Apple's Lion OS At Risk To Password Vulnerability

Apple OS X 10.7 flaw would enable hacker to change a pair of passwords

Dark Reading Staff, Dark Reading

September 21, 2011

1 Min Read

A flaw in Apple OS X 10.7, aka Lion, would enable an attacker to change a user's system password without having to know the previous password. As a result, an attacker--albeit with physical access to the machine--would be able to change the boot password, as well as the password used by Apple's full-disk encryption tool, FileVault2.

The vulnerability appears to stem from a change in Lion's security model. Previous versions of OS X--back to 10.4--gave each operating system user a shadow file, or hash database (using SHA512 plus a 4-byte salt)--which could only be accessed by a user with admin-level privileges.

"It appears in the redesign of OS X Lion's authentication scheme a critical step has been overlooked," according to a blog post from security researcher Patrick Dunstan, who discovered the new password vulnerability. "Whilst non-root users are unable to access the shadow files directly, Lion actually provides non-root users the ability to still view password hash data. This is accomplished by extracting the data straight from Directory Services." Dunstan has also released a Python script to simplify the password hash cracking process.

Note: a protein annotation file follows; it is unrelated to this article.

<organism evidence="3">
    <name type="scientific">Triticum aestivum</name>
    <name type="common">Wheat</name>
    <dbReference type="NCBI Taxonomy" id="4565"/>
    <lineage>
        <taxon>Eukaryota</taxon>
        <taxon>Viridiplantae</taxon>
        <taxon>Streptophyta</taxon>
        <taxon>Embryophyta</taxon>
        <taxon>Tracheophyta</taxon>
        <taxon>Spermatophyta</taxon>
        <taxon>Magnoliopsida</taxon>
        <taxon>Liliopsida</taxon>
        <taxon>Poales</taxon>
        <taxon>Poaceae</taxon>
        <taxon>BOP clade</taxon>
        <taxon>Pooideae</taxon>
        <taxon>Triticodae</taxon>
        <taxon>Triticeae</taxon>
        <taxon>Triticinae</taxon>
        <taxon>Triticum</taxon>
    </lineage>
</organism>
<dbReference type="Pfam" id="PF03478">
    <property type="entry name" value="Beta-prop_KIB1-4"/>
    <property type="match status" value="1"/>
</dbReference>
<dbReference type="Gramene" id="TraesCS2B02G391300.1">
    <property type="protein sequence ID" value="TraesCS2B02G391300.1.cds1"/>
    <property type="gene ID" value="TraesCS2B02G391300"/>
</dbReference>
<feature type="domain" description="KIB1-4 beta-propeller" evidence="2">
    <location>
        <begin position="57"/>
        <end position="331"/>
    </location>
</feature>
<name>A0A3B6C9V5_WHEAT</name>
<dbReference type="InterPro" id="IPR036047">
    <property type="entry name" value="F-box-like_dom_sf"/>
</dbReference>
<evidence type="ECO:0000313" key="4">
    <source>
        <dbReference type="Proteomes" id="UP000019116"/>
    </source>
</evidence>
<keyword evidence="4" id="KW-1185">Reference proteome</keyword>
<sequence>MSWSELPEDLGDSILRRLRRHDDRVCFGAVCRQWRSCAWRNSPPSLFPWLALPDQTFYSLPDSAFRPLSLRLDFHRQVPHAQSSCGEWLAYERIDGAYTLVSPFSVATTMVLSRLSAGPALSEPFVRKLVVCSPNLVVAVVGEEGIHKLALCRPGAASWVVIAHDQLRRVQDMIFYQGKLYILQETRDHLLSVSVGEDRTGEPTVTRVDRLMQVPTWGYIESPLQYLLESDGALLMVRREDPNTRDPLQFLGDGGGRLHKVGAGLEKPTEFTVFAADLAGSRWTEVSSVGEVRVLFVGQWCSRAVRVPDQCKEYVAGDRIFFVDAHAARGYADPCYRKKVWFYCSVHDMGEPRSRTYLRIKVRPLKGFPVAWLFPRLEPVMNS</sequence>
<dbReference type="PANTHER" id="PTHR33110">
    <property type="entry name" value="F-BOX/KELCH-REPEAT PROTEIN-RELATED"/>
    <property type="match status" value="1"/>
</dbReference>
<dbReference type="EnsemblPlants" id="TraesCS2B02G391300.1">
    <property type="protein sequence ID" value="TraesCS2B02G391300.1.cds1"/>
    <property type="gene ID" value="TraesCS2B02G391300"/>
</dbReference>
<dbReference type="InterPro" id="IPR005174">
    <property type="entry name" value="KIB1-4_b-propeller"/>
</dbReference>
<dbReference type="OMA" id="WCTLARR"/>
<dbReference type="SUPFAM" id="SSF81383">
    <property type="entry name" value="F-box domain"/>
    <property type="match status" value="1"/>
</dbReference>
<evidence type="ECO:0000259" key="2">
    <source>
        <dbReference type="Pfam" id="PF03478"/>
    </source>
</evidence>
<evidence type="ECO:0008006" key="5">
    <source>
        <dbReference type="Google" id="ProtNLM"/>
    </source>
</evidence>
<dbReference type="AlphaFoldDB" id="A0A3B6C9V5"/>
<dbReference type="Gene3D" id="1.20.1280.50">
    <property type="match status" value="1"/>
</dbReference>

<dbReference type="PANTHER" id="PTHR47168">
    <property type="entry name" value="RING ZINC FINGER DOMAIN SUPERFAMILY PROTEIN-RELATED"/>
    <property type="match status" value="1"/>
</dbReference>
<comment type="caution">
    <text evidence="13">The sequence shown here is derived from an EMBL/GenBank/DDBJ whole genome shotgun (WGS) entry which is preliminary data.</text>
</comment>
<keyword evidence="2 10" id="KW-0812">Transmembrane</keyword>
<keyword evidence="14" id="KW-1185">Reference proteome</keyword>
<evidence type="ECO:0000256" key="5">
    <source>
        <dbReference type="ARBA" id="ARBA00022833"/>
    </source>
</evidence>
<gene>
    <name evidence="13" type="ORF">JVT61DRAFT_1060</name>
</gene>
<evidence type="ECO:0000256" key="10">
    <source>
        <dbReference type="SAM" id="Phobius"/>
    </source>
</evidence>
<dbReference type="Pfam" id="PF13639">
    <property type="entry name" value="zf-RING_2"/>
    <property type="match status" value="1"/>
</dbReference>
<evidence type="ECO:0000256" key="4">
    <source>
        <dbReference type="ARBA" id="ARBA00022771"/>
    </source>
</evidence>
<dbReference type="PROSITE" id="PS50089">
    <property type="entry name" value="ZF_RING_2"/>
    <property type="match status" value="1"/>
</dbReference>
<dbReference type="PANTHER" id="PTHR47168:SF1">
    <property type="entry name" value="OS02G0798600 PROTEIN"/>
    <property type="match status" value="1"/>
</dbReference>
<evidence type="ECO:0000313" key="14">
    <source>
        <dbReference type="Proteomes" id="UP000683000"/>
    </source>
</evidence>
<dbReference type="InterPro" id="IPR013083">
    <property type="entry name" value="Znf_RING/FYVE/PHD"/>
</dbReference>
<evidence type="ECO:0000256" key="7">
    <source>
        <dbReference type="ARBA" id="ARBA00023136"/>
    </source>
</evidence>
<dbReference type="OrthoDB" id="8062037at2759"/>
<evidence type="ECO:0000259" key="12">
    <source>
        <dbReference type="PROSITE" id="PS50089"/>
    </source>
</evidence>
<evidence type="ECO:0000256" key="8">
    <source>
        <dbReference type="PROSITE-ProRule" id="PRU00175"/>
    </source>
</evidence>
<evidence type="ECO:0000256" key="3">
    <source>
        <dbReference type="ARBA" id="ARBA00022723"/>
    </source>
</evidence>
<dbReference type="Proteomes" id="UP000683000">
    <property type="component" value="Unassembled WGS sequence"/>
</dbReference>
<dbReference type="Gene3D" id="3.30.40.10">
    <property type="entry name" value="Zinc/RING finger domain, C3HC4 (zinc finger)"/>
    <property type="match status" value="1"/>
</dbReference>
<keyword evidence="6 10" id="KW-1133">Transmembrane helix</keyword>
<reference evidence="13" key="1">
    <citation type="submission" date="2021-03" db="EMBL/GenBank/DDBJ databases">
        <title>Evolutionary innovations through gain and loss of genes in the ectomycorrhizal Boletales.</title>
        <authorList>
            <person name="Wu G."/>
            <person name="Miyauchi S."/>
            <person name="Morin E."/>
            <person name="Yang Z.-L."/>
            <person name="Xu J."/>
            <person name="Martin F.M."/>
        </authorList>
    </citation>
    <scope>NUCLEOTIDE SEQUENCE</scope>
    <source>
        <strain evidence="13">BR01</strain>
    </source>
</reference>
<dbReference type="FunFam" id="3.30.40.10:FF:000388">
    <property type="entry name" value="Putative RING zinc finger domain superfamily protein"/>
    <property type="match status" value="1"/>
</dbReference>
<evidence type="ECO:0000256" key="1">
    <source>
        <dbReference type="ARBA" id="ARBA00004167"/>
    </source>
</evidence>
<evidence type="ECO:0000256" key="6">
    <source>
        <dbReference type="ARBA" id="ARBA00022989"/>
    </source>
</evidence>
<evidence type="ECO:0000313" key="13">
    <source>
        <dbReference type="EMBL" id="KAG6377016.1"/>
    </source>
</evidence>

Read the full article here.

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Dark Reading Staff

Dark Reading

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